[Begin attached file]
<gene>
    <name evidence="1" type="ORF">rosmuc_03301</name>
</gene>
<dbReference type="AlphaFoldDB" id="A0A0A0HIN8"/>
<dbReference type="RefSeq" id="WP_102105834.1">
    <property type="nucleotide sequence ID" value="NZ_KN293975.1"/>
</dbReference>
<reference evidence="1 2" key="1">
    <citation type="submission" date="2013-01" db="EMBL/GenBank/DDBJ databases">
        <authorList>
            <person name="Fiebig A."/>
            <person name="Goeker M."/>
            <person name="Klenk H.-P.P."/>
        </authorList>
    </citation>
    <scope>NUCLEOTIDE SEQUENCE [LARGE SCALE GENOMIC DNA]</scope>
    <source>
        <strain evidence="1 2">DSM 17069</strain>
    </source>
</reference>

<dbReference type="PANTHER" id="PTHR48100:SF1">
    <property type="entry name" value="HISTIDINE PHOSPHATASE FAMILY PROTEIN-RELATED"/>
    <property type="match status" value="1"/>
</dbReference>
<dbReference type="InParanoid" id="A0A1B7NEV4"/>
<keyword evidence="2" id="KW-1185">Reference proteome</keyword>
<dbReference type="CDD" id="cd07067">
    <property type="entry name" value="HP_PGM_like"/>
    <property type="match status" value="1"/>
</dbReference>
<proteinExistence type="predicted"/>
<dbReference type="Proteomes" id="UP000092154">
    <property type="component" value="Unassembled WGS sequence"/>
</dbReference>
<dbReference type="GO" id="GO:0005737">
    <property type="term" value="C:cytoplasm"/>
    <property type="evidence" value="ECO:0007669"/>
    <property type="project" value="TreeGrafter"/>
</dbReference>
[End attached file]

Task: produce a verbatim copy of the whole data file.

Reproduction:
<gene>
    <name evidence="1" type="ORF">rosmuc_03301</name>
</gene>
<dbReference type="AlphaFoldDB" id="A0A0A0HIN8"/>
<dbReference type="RefSeq" id="WP_102105834.1">
    <property type="nucleotide sequence ID" value="NZ_KN293975.1"/>
</dbReference>
<reference evidence="1 2" key="1">
    <citation type="submission" date="2013-01" db="EMBL/GenBank/DDBJ databases">
        <authorList>
            <person name="Fiebig A."/>
            <person name="Goeker M."/>
            <person name="Klenk H.-P.P."/>
        </authorList>
    </citation>
    <scope>NUCLEOTIDE SEQUENCE [LARGE SCALE GENOMIC DNA]</scope>
    <source>
        <strain evidence="1 2">DSM 17069</strain>
    </source>
</reference>

<dbReference type="PANTHER" id="PTHR48100:SF1">
    <property type="entry name" value="HISTIDINE PHOSPHATASE FAMILY PROTEIN-RELATED"/>
    <property type="match status" value="1"/>
</dbReference>
<dbReference type="InParanoid" id="A0A1B7NEV4"/>
<keyword evidence="2" id="KW-1185">Reference proteome</keyword>
<dbReference type="CDD" id="cd07067">
    <property type="entry name" value="HP_PGM_like"/>
    <property type="match status" value="1"/>
</dbReference>
<proteinExistence type="predicted"/>
<dbReference type="Proteomes" id="UP000092154">
    <property type="component" value="Unassembled WGS sequence"/>
</dbReference>
<dbReference type="GO" id="GO:0005737">
    <property type="term" value="C:cytoplasm"/>
    <property type="evidence" value="ECO:0007669"/>
    <property type="project" value="TreeGrafter"/>
</dbReference>